The really easy guide to pruning hydrangeas

February 19th, 2022
Posted In: Gardening know how

The first  question anyone asks about pruning hydrangeas is ‘when should I prune?’

The Royal Horticultural Society says that you should prune hydrangeas in late winter or early spring. That’s February or March in most of the UK.

Others will say you shouldn’t prune until March. The dried hydrangea flower heads give the buds below some protection from very bad weather. A sudden bout of snow and ice in early spring may damage the newly exposed buds.

However, the late great Christopher Lloyd always said that there were two times to do any gardening job.

One is the best time. The other is when you’ve got time.

Tamsin Westhorpe of Stockton Bury gardens in Herefordshire prunes her hydrangeas in January. That’s mid to late winter. She prunes early because Stockton Bury gardens open on April 1st and she can’t leave too many jobs to the last minute.

You know your own weather.

So the simple answer is that if you regularly get very bad spells of snow and ice in late winter or early spring, then leave pruning your hydrangeas until later. The occasional late frost is unlikely to do much damage, but a prolonged bout of freezing weather could damage newly exposed buds.

But if you generally have reasonably mild winters, then you can prune your hydrangeas when it is most convenient to do so. One good sign is when new green growth is emerging from the buds.

If you have an evergreen climbing hydrangea (Hydrangea seemannii), then prune immediately after it flowers in summer.

The really easy way to prune hydrangeas

Hydrangeas are pruned differently according to what type of hydrangea they are.

Hydrangea expert Roger Butler of Signature Hydrangeas told me that the number one reason for hydrangeas not flowering is that they haven’t been pruned properly.

So if you’re nervous about pruning hydrangeas or can’t identify your hydrangeas properly, there is one method that will always work.

Simply dead head the hydrangeas, snipping off the dried flower head to the first pair of fat buds below it. That means you take the flower off, but leave the buds on. They should give you your next lot of flowers.

This means you are working from the top of the stem, going downwards.

Then take out any dead stems or any stems that are crossing over. Take these out from the base of the plant.

That’s all there is to it. It’s a minimalist approach to pruning hydrangeas, but it will work.

My friend, Emma, who has a magnificent display of hydrangeas, has even whizzed over her hydrangeas with a chain saw. I don’t recommend this, but it’s a thought.

Pruning hydrangeas perfectly – different types need different methods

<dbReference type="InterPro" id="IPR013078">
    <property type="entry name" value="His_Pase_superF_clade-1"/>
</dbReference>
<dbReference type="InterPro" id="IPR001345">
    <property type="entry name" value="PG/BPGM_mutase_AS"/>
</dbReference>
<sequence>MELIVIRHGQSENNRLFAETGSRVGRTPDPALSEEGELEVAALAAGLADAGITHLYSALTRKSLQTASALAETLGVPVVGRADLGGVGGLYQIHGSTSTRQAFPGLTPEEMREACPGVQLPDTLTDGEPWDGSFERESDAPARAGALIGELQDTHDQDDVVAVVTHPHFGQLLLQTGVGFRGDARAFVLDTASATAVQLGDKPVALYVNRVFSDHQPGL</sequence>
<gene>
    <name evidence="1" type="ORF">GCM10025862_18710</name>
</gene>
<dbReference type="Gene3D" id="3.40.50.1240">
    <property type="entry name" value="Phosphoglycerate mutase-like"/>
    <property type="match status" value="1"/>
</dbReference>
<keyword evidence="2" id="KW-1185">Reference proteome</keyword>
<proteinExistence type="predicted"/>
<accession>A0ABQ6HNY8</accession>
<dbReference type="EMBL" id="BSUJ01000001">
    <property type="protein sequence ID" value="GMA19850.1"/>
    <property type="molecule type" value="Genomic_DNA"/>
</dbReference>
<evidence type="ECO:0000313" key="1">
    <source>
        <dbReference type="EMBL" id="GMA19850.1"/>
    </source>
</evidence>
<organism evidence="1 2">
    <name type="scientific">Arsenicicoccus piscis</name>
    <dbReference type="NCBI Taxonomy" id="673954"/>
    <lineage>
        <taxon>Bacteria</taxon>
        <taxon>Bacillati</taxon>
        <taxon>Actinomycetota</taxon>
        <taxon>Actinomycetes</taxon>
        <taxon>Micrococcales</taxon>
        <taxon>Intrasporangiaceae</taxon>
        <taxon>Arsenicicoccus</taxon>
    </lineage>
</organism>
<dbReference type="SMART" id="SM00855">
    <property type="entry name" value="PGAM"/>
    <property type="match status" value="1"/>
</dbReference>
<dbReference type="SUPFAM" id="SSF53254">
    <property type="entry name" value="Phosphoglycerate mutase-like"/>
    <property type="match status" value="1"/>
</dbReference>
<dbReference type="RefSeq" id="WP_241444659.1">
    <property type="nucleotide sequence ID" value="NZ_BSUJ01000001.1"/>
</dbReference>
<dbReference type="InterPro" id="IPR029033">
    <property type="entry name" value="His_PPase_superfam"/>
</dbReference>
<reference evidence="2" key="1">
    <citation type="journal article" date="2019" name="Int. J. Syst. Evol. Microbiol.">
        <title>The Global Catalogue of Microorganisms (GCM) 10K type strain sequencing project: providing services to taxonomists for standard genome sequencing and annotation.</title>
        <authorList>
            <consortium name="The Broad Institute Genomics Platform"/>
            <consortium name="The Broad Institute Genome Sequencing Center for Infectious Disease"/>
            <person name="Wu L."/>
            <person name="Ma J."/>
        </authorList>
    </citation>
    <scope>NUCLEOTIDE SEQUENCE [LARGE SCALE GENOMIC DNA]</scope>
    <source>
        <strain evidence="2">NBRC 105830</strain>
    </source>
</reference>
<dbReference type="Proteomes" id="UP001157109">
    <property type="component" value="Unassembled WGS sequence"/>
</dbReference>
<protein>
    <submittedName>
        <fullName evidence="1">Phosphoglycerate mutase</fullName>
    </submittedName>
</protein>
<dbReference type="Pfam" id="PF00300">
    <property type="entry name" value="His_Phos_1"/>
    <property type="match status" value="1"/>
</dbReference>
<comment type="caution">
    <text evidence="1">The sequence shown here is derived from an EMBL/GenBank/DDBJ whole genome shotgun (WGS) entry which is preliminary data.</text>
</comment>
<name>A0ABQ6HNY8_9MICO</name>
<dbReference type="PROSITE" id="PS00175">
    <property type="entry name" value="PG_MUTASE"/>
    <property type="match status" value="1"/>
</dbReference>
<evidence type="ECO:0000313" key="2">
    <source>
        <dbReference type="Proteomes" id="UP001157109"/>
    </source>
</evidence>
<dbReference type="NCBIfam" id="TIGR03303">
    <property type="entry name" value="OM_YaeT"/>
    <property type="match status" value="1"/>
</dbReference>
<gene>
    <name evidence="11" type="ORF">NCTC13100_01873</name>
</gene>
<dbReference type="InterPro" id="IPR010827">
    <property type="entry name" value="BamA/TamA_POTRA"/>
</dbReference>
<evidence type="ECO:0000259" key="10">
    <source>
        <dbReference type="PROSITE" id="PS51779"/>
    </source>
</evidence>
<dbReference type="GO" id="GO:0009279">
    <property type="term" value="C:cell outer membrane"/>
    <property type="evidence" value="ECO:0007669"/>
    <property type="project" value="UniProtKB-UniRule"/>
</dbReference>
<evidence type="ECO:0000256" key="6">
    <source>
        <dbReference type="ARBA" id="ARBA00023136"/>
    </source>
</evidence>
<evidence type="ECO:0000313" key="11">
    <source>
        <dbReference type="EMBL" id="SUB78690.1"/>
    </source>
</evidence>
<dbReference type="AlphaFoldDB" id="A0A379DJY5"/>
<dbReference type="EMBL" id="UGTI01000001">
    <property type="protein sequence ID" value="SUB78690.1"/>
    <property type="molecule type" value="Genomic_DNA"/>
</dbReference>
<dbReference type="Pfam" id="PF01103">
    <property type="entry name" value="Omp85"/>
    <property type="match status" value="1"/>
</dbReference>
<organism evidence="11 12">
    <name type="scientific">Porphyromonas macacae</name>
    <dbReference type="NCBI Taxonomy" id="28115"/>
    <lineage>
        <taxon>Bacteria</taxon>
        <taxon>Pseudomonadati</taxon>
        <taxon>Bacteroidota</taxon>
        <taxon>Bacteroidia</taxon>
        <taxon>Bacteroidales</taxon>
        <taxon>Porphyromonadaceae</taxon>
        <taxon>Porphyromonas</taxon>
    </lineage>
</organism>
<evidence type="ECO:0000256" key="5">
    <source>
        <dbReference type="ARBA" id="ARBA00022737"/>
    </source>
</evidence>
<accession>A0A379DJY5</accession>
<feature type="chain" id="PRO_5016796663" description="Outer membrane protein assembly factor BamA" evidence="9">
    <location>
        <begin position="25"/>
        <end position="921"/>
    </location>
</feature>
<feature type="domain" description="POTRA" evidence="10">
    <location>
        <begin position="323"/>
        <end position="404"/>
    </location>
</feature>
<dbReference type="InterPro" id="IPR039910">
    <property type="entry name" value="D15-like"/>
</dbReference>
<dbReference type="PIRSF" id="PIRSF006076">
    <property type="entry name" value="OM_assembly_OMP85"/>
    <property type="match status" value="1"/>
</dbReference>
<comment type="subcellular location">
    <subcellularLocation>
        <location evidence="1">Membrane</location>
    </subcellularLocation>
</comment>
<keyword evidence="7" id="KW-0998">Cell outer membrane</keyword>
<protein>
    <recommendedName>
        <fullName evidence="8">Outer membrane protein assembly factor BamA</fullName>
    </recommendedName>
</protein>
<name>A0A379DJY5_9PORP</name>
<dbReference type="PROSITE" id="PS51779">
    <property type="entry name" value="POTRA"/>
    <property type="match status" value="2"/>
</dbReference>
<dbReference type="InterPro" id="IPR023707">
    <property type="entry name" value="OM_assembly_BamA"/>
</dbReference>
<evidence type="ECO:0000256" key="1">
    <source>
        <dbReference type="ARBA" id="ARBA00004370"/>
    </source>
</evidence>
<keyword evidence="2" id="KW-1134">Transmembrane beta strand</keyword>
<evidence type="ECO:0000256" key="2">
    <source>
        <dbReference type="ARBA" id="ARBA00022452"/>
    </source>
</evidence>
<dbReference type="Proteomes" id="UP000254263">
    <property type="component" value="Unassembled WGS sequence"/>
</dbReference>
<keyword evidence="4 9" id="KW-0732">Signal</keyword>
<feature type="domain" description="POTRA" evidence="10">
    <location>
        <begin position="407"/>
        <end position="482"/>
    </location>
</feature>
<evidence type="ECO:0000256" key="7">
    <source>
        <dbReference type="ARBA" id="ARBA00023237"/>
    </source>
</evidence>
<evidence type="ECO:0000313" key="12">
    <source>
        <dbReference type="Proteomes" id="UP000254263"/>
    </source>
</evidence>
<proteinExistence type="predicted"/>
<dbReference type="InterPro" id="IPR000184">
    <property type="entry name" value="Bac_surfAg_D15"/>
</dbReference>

The reason why some hydrangeas are pruned differently from others is that some flower on ‘old’ wood. Others flower on new growth.

Flowering on new wood means that the plant grows the stem with the flower on it within one year. If you prune them back in spring, they’ve still got time to grow new wood with buds on it.

Plants that flower on old wood set their buds last year. So if you chop them back too far in spring, you could be cutting off the buds. You wouldn’t have any flowers this year.

That’s why simply dead heading back to the first set of buds works for both plants flowering on old wood and those flowering on new. You’re not removing any new buds, regardless of when they were made.

But sometimes hydrangeas do look better with a ‘proper’ prune.

Hydrangea macrophylla flowers on old wood

The hydrangeas with round heads, covered with tiny ‘petals’, are called mop heads (Hydranea macrophylla). Most flower on old wood or a mix of old and new wood.

Once you’ve learned the basic pruning method, try one step further and start to think about shaping your hydrangea and where you want the flowers.

I asked garden designer Posy Gentles for her advice. Posy also restores and renovates gardens. Good pruning is a big part of turning an overgrown muddle into a beautiful garden.

How to tell new wood from old wood

Posy says that the new wood is darker than the old wood.

And the newest wood of all are the stems which are tipped with a single leaf bud. Don’t cut these back.

How to tell the difference between new hydrangea wood and old hydrangea wood

It’s important to know which is the new wood and which is the old when you’re pruning hydrangeas. The new wood is darker and the old wood is quite pale.

The three ways to prune hydrangeas

When it comes to pruning hydrangeas, there are three categories. The first are hydrangeas that need little or no pruning.

The second category benefit from regular shaping, usually in early spring.

The third category can be cut almost down to the ground, also in early spring.

How to prune oakleaf hydrangeas

Firstly, some hydrangeas need only minimal pruning. Just do that basic dead heading and removing dead or crossing stems.

These include oakleaf hydrangeas (Hydrangea quercifolia). If you do want to give them a major prune, only do this immediately after the flowers have faded, because they flower on old wood. But you can do the light tidy up in spring or you can simply leave them alone.

Oakleaf hydrangeas need minimal pruning